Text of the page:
Handling Estate Battles With GraceHandling Estate Battles With Grace

About Me

Handling Estate Battles With Grace

Hi, I am Ina Aldawen. Upon losing my mother at a young age, I was thrust into the world of estate lawyers in an instant. Although the process could have been a nightmare, I was lucky to end up with an accomplished and kind lawyer. The lawyer taught me all I needed to know about handling my mother's estate properly. I escaped the situation unscathed and with my relationships intact. Although I hope to never have to deal with that situation again, I at least know enough to get through it without too much stress. I built this site to share this knowledge with you in an attempt to help the world deal with estate situations better. Losing a loved one should never include a legal battle over belongings and funds. Unfortunately, it often does, so it's best to stay prepared. Come by often to learn more.

When A Will Is Not The Best Option

When it comes to estate planning, nothing beats the gold standard: the will. This useful tool should be considered as only one part of a successful estate plan, however. Wills don't have the power to do it all, and some estate needs are better fulfilled using alternate means. If you are contemplating the creation of a comprehensive estate plan, read on to learn about why a will may not always be enough.

Designations and trusts can create a better beneficiary flow

Some of your property can be designated to go directly to your beneficiaries without having to go through probate. While probate is not inherently "bad," it does take time and has other negative connotations. All of the below financial actions automatically override a will, even if the same property is explicitly mentioned in the will.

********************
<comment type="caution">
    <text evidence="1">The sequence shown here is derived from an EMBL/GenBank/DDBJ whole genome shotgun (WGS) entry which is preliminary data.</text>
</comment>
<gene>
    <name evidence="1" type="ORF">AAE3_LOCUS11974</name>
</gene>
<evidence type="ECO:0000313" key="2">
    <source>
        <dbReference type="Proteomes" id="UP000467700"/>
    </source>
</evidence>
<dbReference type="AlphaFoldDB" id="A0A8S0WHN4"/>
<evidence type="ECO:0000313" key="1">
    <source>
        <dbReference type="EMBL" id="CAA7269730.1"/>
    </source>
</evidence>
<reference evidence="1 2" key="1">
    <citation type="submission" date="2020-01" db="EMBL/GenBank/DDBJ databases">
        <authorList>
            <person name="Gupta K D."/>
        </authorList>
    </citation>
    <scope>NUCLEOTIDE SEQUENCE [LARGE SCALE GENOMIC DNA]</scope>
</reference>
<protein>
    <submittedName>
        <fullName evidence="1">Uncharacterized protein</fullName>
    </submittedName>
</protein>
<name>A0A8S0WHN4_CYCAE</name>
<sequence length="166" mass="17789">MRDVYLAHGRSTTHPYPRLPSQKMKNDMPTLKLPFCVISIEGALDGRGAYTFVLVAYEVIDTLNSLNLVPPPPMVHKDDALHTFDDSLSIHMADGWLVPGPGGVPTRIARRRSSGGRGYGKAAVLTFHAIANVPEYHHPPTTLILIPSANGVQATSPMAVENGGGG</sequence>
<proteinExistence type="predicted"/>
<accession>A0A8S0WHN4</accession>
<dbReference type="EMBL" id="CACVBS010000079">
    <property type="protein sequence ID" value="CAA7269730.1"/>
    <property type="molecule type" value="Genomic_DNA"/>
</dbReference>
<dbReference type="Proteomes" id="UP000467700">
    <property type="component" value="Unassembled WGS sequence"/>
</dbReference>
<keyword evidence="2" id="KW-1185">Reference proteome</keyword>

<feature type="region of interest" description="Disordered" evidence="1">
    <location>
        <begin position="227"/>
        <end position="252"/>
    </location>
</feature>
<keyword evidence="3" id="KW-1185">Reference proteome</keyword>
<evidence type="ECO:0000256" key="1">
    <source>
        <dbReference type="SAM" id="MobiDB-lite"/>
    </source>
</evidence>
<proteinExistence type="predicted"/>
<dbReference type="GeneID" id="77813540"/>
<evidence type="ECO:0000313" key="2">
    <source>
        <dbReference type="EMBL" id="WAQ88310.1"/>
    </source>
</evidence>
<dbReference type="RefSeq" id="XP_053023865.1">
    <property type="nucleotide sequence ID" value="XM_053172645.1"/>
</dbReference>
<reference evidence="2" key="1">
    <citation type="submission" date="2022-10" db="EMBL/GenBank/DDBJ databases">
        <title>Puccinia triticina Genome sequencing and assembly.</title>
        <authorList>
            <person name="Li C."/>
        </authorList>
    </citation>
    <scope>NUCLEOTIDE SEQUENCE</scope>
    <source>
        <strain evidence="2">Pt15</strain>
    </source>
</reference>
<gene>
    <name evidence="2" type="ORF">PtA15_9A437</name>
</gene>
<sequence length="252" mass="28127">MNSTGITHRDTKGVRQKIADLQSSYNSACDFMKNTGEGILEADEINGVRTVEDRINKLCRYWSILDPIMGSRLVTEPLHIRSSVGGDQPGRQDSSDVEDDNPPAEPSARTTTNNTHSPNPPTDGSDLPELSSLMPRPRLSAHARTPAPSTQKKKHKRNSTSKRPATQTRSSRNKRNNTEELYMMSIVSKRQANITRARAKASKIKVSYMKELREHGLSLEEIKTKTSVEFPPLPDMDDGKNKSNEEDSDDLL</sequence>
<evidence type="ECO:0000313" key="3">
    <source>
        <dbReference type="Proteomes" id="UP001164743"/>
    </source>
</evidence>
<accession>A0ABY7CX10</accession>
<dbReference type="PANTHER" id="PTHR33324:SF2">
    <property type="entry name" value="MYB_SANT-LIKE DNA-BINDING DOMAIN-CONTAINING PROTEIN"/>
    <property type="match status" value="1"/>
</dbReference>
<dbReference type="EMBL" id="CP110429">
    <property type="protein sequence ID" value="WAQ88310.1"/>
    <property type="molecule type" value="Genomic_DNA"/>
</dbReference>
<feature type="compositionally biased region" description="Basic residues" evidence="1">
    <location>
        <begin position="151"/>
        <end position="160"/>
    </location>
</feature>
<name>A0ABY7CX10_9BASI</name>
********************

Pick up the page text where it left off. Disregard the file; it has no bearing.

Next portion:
Trusts: This legal structure is somewhat like a will, in that a trustee is appointed to oversee it after the owner's death just like an executor would and beneficiaries are specified. The two major benefits of a trust over a will are:

1. Probating trusts and the property in it is unnecessary. All property contained within the trust goes directly to the beneficiaries with the presentation of a death certificate.

2. A trust is entirely private. Wills are public documents; with a trust, even the beneficiaries don't necessarily know what the other beneficiaries are receiving. This feature alone can help alleviate some contentious situations caused by the appearance of unfair inheritances.

Deeds: Names can be added on to existing deeds allowing automatic ownership once the other deed holder passes away. These are called "rights of survivorship" in some locales.

Transfer on Death: These designations, also called "payable on death," allow the smooth and quick transfer of bank accounts and investments accounts to anyone listed on the form provide by the financial institutions. You may designate as many people as you wish to receive an equal share of the funds in the account. For example, if you wish your 4 children to take possession of the funds in an account upon your death, the funds will be divided 4 ways and transferred to them upon presentation of the death certificate. Caution: the death certificate may not be available until weeks after the death, so make sure that no one is relying on those funds to provide for burial and funeral arrangements. Take care of that using a life insurance policy or advance arrangements with the funeral home.

To learn more about these and other alternate means of addressing estate property, contact an estate attorney.